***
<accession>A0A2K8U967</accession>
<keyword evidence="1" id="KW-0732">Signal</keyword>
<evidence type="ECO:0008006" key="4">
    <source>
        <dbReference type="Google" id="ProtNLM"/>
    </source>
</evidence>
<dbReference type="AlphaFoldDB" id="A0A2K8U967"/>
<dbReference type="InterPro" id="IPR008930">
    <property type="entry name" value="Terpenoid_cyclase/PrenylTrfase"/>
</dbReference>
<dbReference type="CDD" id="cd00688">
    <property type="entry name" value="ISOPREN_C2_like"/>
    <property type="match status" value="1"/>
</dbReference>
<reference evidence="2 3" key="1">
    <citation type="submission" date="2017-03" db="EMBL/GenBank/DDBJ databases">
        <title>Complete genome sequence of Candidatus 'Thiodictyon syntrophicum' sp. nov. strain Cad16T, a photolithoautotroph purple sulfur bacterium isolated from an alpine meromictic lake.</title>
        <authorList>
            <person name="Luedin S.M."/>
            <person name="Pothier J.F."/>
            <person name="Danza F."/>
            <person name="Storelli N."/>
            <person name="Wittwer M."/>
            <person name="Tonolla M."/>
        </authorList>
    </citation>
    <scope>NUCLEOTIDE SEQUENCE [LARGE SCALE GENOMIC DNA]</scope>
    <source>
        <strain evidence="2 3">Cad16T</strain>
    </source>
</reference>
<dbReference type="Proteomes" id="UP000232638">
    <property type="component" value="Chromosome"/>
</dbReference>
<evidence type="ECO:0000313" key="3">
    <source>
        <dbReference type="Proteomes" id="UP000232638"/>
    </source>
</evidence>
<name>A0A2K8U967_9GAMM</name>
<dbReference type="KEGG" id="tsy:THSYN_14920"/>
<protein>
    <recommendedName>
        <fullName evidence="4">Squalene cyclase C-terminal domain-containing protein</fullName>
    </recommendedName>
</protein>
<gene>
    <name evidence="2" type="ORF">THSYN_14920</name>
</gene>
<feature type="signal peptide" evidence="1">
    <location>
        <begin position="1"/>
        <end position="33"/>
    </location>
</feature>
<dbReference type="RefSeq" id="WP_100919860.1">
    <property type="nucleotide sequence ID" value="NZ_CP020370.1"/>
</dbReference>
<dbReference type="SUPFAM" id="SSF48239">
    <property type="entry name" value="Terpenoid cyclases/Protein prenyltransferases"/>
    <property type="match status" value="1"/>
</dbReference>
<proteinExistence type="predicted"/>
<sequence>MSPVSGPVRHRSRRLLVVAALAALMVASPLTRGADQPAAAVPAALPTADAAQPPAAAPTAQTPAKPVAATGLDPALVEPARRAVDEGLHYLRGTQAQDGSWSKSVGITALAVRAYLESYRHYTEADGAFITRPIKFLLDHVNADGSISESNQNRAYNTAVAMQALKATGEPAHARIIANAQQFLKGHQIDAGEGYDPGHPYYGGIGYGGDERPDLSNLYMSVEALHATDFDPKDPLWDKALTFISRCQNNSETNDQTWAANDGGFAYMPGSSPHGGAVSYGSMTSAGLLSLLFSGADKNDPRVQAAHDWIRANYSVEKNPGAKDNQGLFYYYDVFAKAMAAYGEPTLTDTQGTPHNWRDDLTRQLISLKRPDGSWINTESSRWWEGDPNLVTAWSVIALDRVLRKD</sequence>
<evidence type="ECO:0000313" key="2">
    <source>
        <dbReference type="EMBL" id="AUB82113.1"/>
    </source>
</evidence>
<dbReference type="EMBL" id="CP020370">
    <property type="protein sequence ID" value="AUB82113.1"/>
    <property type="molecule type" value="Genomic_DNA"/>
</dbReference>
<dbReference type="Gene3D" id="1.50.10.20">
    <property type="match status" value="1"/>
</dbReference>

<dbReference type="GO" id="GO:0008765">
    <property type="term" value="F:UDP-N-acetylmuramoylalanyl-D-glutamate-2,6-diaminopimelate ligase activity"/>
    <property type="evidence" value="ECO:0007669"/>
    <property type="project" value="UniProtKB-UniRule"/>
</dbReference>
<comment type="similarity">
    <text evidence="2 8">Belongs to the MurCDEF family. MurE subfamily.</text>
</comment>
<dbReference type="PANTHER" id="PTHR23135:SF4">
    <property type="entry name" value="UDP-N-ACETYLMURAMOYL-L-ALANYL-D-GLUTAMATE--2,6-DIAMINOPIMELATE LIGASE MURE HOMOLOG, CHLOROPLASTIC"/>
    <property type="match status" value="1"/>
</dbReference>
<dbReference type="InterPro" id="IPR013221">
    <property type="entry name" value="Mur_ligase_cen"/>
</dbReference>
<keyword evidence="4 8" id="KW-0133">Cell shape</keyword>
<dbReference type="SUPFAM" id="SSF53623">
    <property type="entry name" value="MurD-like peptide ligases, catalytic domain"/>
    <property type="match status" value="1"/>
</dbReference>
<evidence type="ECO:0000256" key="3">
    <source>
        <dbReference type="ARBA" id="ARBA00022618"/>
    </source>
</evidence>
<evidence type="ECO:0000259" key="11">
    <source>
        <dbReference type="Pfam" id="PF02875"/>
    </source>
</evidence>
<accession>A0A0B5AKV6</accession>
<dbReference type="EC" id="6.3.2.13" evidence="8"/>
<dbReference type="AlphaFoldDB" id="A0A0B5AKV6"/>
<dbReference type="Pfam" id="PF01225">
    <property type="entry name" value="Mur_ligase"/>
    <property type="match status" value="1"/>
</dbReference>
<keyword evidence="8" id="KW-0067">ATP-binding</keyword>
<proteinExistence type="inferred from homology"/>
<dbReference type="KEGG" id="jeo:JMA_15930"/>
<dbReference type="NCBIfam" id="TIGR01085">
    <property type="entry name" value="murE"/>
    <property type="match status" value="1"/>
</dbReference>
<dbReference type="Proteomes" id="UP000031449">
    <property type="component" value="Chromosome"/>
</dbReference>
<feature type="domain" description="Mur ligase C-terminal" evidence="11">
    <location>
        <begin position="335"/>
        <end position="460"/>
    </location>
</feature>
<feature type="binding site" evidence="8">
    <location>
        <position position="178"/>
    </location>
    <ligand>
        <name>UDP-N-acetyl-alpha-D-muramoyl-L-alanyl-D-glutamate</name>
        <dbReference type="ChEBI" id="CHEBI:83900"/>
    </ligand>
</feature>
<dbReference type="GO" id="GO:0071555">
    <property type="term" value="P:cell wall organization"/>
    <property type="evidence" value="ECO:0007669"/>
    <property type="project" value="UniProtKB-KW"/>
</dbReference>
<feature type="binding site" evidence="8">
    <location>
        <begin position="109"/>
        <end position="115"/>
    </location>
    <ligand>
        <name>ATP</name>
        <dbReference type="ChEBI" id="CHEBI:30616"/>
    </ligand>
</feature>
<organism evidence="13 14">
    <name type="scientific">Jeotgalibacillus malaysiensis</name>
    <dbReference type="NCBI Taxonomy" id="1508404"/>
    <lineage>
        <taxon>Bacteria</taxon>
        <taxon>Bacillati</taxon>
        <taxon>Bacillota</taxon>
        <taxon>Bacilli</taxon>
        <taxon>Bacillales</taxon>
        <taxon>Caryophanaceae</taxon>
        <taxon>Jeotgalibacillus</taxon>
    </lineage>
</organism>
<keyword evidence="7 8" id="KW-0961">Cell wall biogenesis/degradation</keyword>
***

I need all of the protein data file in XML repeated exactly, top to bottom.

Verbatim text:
<accession>A0A2K8U967</accession>
<keyword evidence="1" id="KW-0732">Signal</keyword>
<evidence type="ECO:0008006" key="4">
    <source>
        <dbReference type="Google" id="ProtNLM"/>
    </source>
</evidence>
<dbReference type="AlphaFoldDB" id="A0A2K8U967"/>
<dbReference type="InterPro" id="IPR008930">
    <property type="entry name" value="Terpenoid_cyclase/PrenylTrfase"/>
</dbReference>
<dbReference type="CDD" id="cd00688">
    <property type="entry name" value="ISOPREN_C2_like"/>
    <property type="match status" value="1"/>
</dbReference>
<reference evidence="2 3" key="1">
    <citation type="submission" date="2017-03" db="EMBL/GenBank/DDBJ databases">
        <title>Complete genome sequence of Candidatus 'Thiodictyon syntrophicum' sp. nov. strain Cad16T, a photolithoautotroph purple sulfur bacterium isolated from an alpine meromictic lake.</title>
        <authorList>
            <person name="Luedin S.M."/>
            <person name="Pothier J.F."/>
            <person name="Danza F."/>
            <person name="Storelli N."/>
            <person name="Wittwer M."/>
            <person name="Tonolla M."/>
        </authorList>
    </citation>
    <scope>NUCLEOTIDE SEQUENCE [LARGE SCALE GENOMIC DNA]</scope>
    <source>
        <strain evidence="2 3">Cad16T</strain>
    </source>
</reference>
<dbReference type="Proteomes" id="UP000232638">
    <property type="component" value="Chromosome"/>
</dbReference>
<evidence type="ECO:0000313" key="3">
    <source>
        <dbReference type="Proteomes" id="UP000232638"/>
    </source>
</evidence>
<name>A0A2K8U967_9GAMM</name>
<dbReference type="KEGG" id="tsy:THSYN_14920"/>
<protein>
    <recommendedName>
        <fullName evidence="4">Squalene cyclase C-terminal domain-containing protein</fullName>
    </recommendedName>
</protein>
<gene>
    <name evidence="2" type="ORF">THSYN_14920</name>
</gene>
<feature type="signal peptide" evidence="1">
    <location>
        <begin position="1"/>
        <end position="33"/>
    </location>
</feature>
<dbReference type="RefSeq" id="WP_100919860.1">
    <property type="nucleotide sequence ID" value="NZ_CP020370.1"/>
</dbReference>
<dbReference type="SUPFAM" id="SSF48239">
    <property type="entry name" value="Terpenoid cyclases/Protein prenyltransferases"/>
    <property type="match status" value="1"/>
</dbReference>
<proteinExistence type="predicted"/>
<sequence>MSPVSGPVRHRSRRLLVVAALAALMVASPLTRGADQPAAAVPAALPTADAAQPPAAAPTAQTPAKPVAATGLDPALVEPARRAVDEGLHYLRGTQAQDGSWSKSVGITALAVRAYLESYRHYTEADGAFITRPIKFLLDHVNADGSISESNQNRAYNTAVAMQALKATGEPAHARIIANAQQFLKGHQIDAGEGYDPGHPYYGGIGYGGDERPDLSNLYMSVEALHATDFDPKDPLWDKALTFISRCQNNSETNDQTWAANDGGFAYMPGSSPHGGAVSYGSMTSAGLLSLLFSGADKNDPRVQAAHDWIRANYSVEKNPGAKDNQGLFYYYDVFAKAMAAYGEPTLTDTQGTPHNWRDDLTRQLISLKRPDGSWINTESSRWWEGDPNLVTAWSVIALDRVLRKD</sequence>
<evidence type="ECO:0000313" key="2">
    <source>
        <dbReference type="EMBL" id="AUB82113.1"/>
    </source>
</evidence>
<dbReference type="EMBL" id="CP020370">
    <property type="protein sequence ID" value="AUB82113.1"/>
    <property type="molecule type" value="Genomic_DNA"/>
</dbReference>
<dbReference type="Gene3D" id="1.50.10.20">
    <property type="match status" value="1"/>
</dbReference>

<dbReference type="GO" id="GO:0008765">
    <property type="term" value="F:UDP-N-acetylmuramoylalanyl-D-glutamate-2,6-diaminopimelate ligase activity"/>
    <property type="evidence" value="ECO:0007669"/>
    <property type="project" value="UniProtKB-UniRule"/>
</dbReference>
<comment type="similarity">
    <text evidence="2 8">Belongs to the MurCDEF family. MurE subfamily.</text>
</comment>
<dbReference type="PANTHER" id="PTHR23135:SF4">
    <property type="entry name" value="UDP-N-ACETYLMURAMOYL-L-ALANYL-D-GLUTAMATE--2,6-DIAMINOPIMELATE LIGASE MURE HOMOLOG, CHLOROPLASTIC"/>
    <property type="match status" value="1"/>
</dbReference>
<dbReference type="InterPro" id="IPR013221">
    <property type="entry name" value="Mur_ligase_cen"/>
</dbReference>
<keyword evidence="4 8" id="KW-0133">Cell shape</keyword>
<dbReference type="SUPFAM" id="SSF53623">
    <property type="entry name" value="MurD-like peptide ligases, catalytic domain"/>
    <property type="match status" value="1"/>
</dbReference>
<evidence type="ECO:0000256" key="3">
    <source>
        <dbReference type="ARBA" id="ARBA00022618"/>
    </source>
</evidence>
<evidence type="ECO:0000259" key="11">
    <source>
        <dbReference type="Pfam" id="PF02875"/>
    </source>
</evidence>
<accession>A0A0B5AKV6</accession>
<dbReference type="EC" id="6.3.2.13" evidence="8"/>
<dbReference type="AlphaFoldDB" id="A0A0B5AKV6"/>
<dbReference type="Pfam" id="PF01225">
    <property type="entry name" value="Mur_ligase"/>
    <property type="match status" value="1"/>
</dbReference>
<keyword evidence="8" id="KW-0067">ATP-binding</keyword>
<proteinExistence type="inferred from homology"/>
<dbReference type="KEGG" id="jeo:JMA_15930"/>
<dbReference type="NCBIfam" id="TIGR01085">
    <property type="entry name" value="murE"/>
    <property type="match status" value="1"/>
</dbReference>
<dbReference type="Proteomes" id="UP000031449">
    <property type="component" value="Chromosome"/>
</dbReference>
<feature type="domain" description="Mur ligase C-terminal" evidence="11">
    <location>
        <begin position="335"/>
        <end position="460"/>
    </location>
</feature>
<feature type="binding site" evidence="8">
    <location>
        <position position="178"/>
    </location>
    <ligand>
        <name>UDP-N-acetyl-alpha-D-muramoyl-L-alanyl-D-glutamate</name>
        <dbReference type="ChEBI" id="CHEBI:83900"/>
    </ligand>
</feature>
<dbReference type="GO" id="GO:0071555">
    <property type="term" value="P:cell wall organization"/>
    <property type="evidence" value="ECO:0007669"/>
    <property type="project" value="UniProtKB-KW"/>
</dbReference>
<feature type="binding site" evidence="8">
    <location>
        <begin position="109"/>
        <end position="115"/>
    </location>
    <ligand>
        <name>ATP</name>
        <dbReference type="ChEBI" id="CHEBI:30616"/>
    </ligand>
</feature>
<organism evidence="13 14">
    <name type="scientific">Jeotgalibacillus malaysiensis</name>
    <dbReference type="NCBI Taxonomy" id="1508404"/>
    <lineage>
        <taxon>Bacteria</taxon>
        <taxon>Bacillati</taxon>
        <taxon>Bacillota</taxon>
        <taxon>Bacilli</taxon>
        <taxon>Bacillales</taxon>
        <taxon>Caryophanaceae</taxon>
        <taxon>Jeotgalibacillus</taxon>
    </lineage>
</organism>
<keyword evidence="7 8" id="KW-0961">Cell wall biogenesis/degradation</keyword>